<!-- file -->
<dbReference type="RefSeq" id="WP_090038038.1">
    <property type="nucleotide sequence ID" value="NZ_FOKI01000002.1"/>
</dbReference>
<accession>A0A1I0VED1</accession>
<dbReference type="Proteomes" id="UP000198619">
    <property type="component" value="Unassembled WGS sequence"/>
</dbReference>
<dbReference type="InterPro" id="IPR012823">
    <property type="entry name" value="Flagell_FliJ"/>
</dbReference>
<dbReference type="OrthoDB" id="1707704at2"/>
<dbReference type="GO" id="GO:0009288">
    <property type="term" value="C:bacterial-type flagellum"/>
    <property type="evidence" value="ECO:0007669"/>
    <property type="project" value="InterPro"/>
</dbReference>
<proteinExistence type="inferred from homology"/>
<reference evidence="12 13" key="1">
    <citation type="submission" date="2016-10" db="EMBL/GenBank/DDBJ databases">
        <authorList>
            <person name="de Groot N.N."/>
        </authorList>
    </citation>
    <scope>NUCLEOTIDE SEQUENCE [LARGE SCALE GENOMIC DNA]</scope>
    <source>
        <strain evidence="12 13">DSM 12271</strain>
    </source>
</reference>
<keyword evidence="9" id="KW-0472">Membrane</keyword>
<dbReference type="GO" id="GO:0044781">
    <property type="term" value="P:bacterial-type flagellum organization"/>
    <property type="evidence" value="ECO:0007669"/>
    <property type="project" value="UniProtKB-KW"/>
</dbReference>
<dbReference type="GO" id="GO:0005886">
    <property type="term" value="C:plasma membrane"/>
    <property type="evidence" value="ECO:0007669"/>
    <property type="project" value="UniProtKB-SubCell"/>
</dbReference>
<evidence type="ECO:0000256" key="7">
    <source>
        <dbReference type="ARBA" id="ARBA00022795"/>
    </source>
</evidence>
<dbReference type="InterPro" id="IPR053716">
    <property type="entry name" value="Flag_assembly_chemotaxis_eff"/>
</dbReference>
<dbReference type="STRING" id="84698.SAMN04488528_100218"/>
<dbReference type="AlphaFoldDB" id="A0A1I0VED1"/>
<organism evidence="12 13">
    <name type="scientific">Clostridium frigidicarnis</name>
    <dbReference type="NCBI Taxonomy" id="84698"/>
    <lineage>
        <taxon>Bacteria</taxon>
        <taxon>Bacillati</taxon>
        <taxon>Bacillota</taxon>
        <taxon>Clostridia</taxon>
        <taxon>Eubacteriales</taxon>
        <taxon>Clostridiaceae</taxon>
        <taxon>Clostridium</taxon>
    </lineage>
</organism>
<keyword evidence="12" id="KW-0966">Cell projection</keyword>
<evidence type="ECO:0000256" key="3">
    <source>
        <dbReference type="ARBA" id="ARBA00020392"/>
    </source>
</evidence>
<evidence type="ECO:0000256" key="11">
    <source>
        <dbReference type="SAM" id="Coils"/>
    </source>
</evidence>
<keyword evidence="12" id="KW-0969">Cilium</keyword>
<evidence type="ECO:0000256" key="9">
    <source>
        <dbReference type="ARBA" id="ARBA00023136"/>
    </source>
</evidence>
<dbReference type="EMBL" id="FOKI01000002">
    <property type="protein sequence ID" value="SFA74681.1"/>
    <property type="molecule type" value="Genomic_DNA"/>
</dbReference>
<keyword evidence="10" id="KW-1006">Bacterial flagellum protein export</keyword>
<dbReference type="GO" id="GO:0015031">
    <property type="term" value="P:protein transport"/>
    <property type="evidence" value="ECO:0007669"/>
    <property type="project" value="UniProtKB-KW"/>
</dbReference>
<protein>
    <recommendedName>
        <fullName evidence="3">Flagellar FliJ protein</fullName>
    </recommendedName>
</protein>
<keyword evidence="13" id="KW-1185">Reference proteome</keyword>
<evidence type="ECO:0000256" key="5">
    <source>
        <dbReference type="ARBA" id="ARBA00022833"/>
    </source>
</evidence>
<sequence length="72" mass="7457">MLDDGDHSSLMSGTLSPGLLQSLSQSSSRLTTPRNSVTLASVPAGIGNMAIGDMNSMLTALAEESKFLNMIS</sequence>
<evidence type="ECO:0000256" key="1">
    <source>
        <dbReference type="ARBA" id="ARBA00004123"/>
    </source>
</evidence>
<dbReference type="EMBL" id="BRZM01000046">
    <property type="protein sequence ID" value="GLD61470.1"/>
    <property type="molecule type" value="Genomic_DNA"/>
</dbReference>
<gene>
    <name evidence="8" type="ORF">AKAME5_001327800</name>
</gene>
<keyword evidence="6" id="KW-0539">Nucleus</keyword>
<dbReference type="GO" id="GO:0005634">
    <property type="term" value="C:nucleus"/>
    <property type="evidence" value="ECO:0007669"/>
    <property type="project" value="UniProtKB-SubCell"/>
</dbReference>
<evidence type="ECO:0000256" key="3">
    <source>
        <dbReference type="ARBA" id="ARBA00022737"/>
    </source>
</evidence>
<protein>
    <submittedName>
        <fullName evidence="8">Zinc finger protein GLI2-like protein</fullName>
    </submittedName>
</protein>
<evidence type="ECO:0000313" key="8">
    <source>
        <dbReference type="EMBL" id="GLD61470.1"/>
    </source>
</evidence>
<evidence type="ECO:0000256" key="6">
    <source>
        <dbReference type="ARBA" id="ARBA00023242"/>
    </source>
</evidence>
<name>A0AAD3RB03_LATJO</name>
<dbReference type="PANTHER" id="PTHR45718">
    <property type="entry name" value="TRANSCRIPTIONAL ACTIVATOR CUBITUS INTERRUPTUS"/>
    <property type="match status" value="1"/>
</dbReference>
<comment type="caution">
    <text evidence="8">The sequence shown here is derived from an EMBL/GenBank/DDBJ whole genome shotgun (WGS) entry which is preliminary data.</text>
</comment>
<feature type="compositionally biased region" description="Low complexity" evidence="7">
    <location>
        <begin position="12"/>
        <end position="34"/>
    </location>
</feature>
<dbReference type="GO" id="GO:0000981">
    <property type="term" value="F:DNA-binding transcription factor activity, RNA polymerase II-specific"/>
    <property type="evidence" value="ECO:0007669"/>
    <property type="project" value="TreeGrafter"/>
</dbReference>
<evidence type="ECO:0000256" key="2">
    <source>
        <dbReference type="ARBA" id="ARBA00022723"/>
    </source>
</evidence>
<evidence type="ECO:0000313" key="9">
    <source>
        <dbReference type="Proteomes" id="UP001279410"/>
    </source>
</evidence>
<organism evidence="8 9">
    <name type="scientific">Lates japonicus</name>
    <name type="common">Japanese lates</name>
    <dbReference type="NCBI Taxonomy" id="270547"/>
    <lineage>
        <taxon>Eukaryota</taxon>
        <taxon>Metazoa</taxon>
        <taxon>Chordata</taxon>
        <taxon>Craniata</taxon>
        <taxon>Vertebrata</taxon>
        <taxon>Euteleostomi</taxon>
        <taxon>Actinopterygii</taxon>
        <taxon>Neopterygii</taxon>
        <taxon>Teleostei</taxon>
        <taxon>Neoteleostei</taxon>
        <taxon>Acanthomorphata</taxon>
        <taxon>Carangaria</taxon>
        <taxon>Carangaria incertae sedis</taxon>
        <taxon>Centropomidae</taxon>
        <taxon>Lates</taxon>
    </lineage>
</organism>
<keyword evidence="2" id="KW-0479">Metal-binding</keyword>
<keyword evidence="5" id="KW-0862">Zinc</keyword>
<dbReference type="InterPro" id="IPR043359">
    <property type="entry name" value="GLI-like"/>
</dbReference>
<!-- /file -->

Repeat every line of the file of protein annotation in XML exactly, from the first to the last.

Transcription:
<dbReference type="RefSeq" id="WP_090038038.1">
    <property type="nucleotide sequence ID" value="NZ_FOKI01000002.1"/>
</dbReference>
<accession>A0A1I0VED1</accession>
<dbReference type="Proteomes" id="UP000198619">
    <property type="component" value="Unassembled WGS sequence"/>
</dbReference>
<dbReference type="InterPro" id="IPR012823">
    <property type="entry name" value="Flagell_FliJ"/>
</dbReference>
<dbReference type="OrthoDB" id="1707704at2"/>
<dbReference type="GO" id="GO:0009288">
    <property type="term" value="C:bacterial-type flagellum"/>
    <property type="evidence" value="ECO:0007669"/>
    <property type="project" value="InterPro"/>
</dbReference>
<proteinExistence type="inferred from homology"/>
<reference evidence="12 13" key="1">
    <citation type="submission" date="2016-10" db="EMBL/GenBank/DDBJ databases">
        <authorList>
            <person name="de Groot N.N."/>
        </authorList>
    </citation>
    <scope>NUCLEOTIDE SEQUENCE [LARGE SCALE GENOMIC DNA]</scope>
    <source>
        <strain evidence="12 13">DSM 12271</strain>
    </source>
</reference>
<keyword evidence="9" id="KW-0472">Membrane</keyword>
<dbReference type="GO" id="GO:0044781">
    <property type="term" value="P:bacterial-type flagellum organization"/>
    <property type="evidence" value="ECO:0007669"/>
    <property type="project" value="UniProtKB-KW"/>
</dbReference>
<dbReference type="GO" id="GO:0005886">
    <property type="term" value="C:plasma membrane"/>
    <property type="evidence" value="ECO:0007669"/>
    <property type="project" value="UniProtKB-SubCell"/>
</dbReference>
<evidence type="ECO:0000256" key="7">
    <source>
        <dbReference type="ARBA" id="ARBA00022795"/>
    </source>
</evidence>
<dbReference type="InterPro" id="IPR053716">
    <property type="entry name" value="Flag_assembly_chemotaxis_eff"/>
</dbReference>
<dbReference type="STRING" id="84698.SAMN04488528_100218"/>
<dbReference type="AlphaFoldDB" id="A0A1I0VED1"/>
<organism evidence="12 13">
    <name type="scientific">Clostridium frigidicarnis</name>
    <dbReference type="NCBI Taxonomy" id="84698"/>
    <lineage>
        <taxon>Bacteria</taxon>
        <taxon>Bacillati</taxon>
        <taxon>Bacillota</taxon>
        <taxon>Clostridia</taxon>
        <taxon>Eubacteriales</taxon>
        <taxon>Clostridiaceae</taxon>
        <taxon>Clostridium</taxon>
    </lineage>
</organism>
<keyword evidence="12" id="KW-0966">Cell projection</keyword>
<evidence type="ECO:0000256" key="3">
    <source>
        <dbReference type="ARBA" id="ARBA00020392"/>
    </source>
</evidence>
<evidence type="ECO:0000256" key="11">
    <source>
        <dbReference type="SAM" id="Coils"/>
    </source>
</evidence>
<keyword evidence="12" id="KW-0969">Cilium</keyword>
<evidence type="ECO:0000256" key="9">
    <source>
        <dbReference type="ARBA" id="ARBA00023136"/>
    </source>
</evidence>
<dbReference type="EMBL" id="FOKI01000002">
    <property type="protein sequence ID" value="SFA74681.1"/>
    <property type="molecule type" value="Genomic_DNA"/>
</dbReference>
<keyword evidence="10" id="KW-1006">Bacterial flagellum protein export</keyword>
<dbReference type="GO" id="GO:0015031">
    <property type="term" value="P:protein transport"/>
    <property type="evidence" value="ECO:0007669"/>
    <property type="project" value="UniProtKB-KW"/>
</dbReference>
<protein>
    <recommendedName>
        <fullName evidence="3">Flagellar FliJ protein</fullName>
    </recommendedName>
</protein>
<keyword evidence="13" id="KW-1185">Reference proteome</keyword>
<evidence type="ECO:0000256" key="5">
    <source>
        <dbReference type="ARBA" id="ARBA00022833"/>
    </source>
</evidence>
<sequence length="72" mass="7457">MLDDGDHSSLMSGTLSPGLLQSLSQSSSRLTTPRNSVTLASVPAGIGNMAIGDMNSMLTALAEESKFLNMIS</sequence>
<evidence type="ECO:0000256" key="1">
    <source>
        <dbReference type="ARBA" id="ARBA00004123"/>
    </source>
</evidence>
<dbReference type="EMBL" id="BRZM01000046">
    <property type="protein sequence ID" value="GLD61470.1"/>
    <property type="molecule type" value="Genomic_DNA"/>
</dbReference>
<gene>
    <name evidence="8" type="ORF">AKAME5_001327800</name>
</gene>
<keyword evidence="6" id="KW-0539">Nucleus</keyword>
<dbReference type="GO" id="GO:0005634">
    <property type="term" value="C:nucleus"/>
    <property type="evidence" value="ECO:0007669"/>
    <property type="project" value="UniProtKB-SubCell"/>
</dbReference>
<evidence type="ECO:0000256" key="3">
    <source>
        <dbReference type="ARBA" id="ARBA00022737"/>
    </source>
</evidence>
<protein>
    <submittedName>
        <fullName evidence="8">Zinc finger protein GLI2-like protein</fullName>
    </submittedName>
</protein>
<evidence type="ECO:0000313" key="8">
    <source>
        <dbReference type="EMBL" id="GLD61470.1"/>
    </source>
</evidence>
<evidence type="ECO:0000256" key="6">
    <source>
        <dbReference type="ARBA" id="ARBA00023242"/>
    </source>
</evidence>
<name>A0AAD3RB03_LATJO</name>
<dbReference type="PANTHER" id="PTHR45718">
    <property type="entry name" value="TRANSCRIPTIONAL ACTIVATOR CUBITUS INTERRUPTUS"/>
    <property type="match status" value="1"/>
</dbReference>
<comment type="caution">
    <text evidence="8">The sequence shown here is derived from an EMBL/GenBank/DDBJ whole genome shotgun (WGS) entry which is preliminary data.</text>
</comment>
<feature type="compositionally biased region" description="Low complexity" evidence="7">
    <location>
        <begin position="12"/>
        <end position="34"/>
    </location>
</feature>
<dbReference type="GO" id="GO:0000981">
    <property type="term" value="F:DNA-binding transcription factor activity, RNA polymerase II-specific"/>
    <property type="evidence" value="ECO:0007669"/>
    <property type="project" value="TreeGrafter"/>
</dbReference>
<evidence type="ECO:0000256" key="2">
    <source>
        <dbReference type="ARBA" id="ARBA00022723"/>
    </source>
</evidence>
<evidence type="ECO:0000313" key="9">
    <source>
        <dbReference type="Proteomes" id="UP001279410"/>
    </source>
</evidence>
<organism evidence="8 9">
    <name type="scientific">Lates japonicus</name>
    <name type="common">Japanese lates</name>
    <dbReference type="NCBI Taxonomy" id="270547"/>
    <lineage>
        <taxon>Eukaryota</taxon>
        <taxon>Metazoa</taxon>
        <taxon>Chordata</taxon>
        <taxon>Craniata</taxon>
        <taxon>Vertebrata</taxon>
        <taxon>Euteleostomi</taxon>
        <taxon>Actinopterygii</taxon>
        <taxon>Neopterygii</taxon>
        <taxon>Teleostei</taxon>
        <taxon>Neoteleostei</taxon>
        <taxon>Acanthomorphata</taxon>
        <taxon>Carangaria</taxon>
        <taxon>Carangaria incertae sedis</taxon>
        <taxon>Centropomidae</taxon>
        <taxon>Lates</taxon>
    </lineage>
</organism>
<keyword evidence="2" id="KW-0479">Metal-binding</keyword>
<keyword evidence="5" id="KW-0862">Zinc</keyword>
<dbReference type="InterPro" id="IPR043359">
    <property type="entry name" value="GLI-like"/>
</dbReference>